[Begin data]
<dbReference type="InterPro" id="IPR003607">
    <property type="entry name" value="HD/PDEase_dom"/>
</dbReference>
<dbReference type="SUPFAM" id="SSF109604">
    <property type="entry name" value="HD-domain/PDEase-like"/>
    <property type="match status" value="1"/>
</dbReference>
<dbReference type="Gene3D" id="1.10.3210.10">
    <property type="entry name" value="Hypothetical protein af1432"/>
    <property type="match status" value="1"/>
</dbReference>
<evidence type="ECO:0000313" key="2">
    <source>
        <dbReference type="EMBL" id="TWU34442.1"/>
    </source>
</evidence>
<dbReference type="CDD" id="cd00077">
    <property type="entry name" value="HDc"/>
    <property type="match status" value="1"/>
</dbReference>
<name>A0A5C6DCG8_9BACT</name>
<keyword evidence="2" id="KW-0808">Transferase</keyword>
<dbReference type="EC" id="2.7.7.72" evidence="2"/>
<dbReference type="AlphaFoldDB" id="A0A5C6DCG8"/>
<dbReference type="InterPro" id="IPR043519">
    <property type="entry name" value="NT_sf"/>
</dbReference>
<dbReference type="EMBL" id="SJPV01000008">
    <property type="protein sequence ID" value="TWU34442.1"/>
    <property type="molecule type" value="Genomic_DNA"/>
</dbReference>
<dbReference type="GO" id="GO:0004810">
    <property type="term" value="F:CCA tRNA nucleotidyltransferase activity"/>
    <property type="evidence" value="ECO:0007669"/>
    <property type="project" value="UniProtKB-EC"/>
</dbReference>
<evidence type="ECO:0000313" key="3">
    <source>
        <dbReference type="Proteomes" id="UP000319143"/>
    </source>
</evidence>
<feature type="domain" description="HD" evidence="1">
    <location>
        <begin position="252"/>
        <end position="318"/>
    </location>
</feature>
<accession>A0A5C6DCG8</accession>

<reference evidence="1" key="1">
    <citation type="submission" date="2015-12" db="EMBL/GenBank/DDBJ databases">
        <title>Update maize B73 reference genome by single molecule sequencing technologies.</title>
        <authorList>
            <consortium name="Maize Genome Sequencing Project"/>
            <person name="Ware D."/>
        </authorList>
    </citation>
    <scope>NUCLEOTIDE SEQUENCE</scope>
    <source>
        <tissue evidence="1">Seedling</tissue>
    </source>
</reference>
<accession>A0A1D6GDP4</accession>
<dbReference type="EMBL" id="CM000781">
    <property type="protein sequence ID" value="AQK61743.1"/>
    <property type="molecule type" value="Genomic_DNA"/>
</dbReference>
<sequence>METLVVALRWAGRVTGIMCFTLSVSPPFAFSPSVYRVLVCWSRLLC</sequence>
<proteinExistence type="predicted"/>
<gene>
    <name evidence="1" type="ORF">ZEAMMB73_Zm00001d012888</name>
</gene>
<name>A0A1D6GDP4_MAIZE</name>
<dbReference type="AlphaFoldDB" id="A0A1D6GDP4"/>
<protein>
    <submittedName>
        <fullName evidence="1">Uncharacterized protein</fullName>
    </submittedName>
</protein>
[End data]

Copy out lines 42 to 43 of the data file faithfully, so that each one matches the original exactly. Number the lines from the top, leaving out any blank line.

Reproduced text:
<feature type="domain" description="HD" evidence="1">
    <location>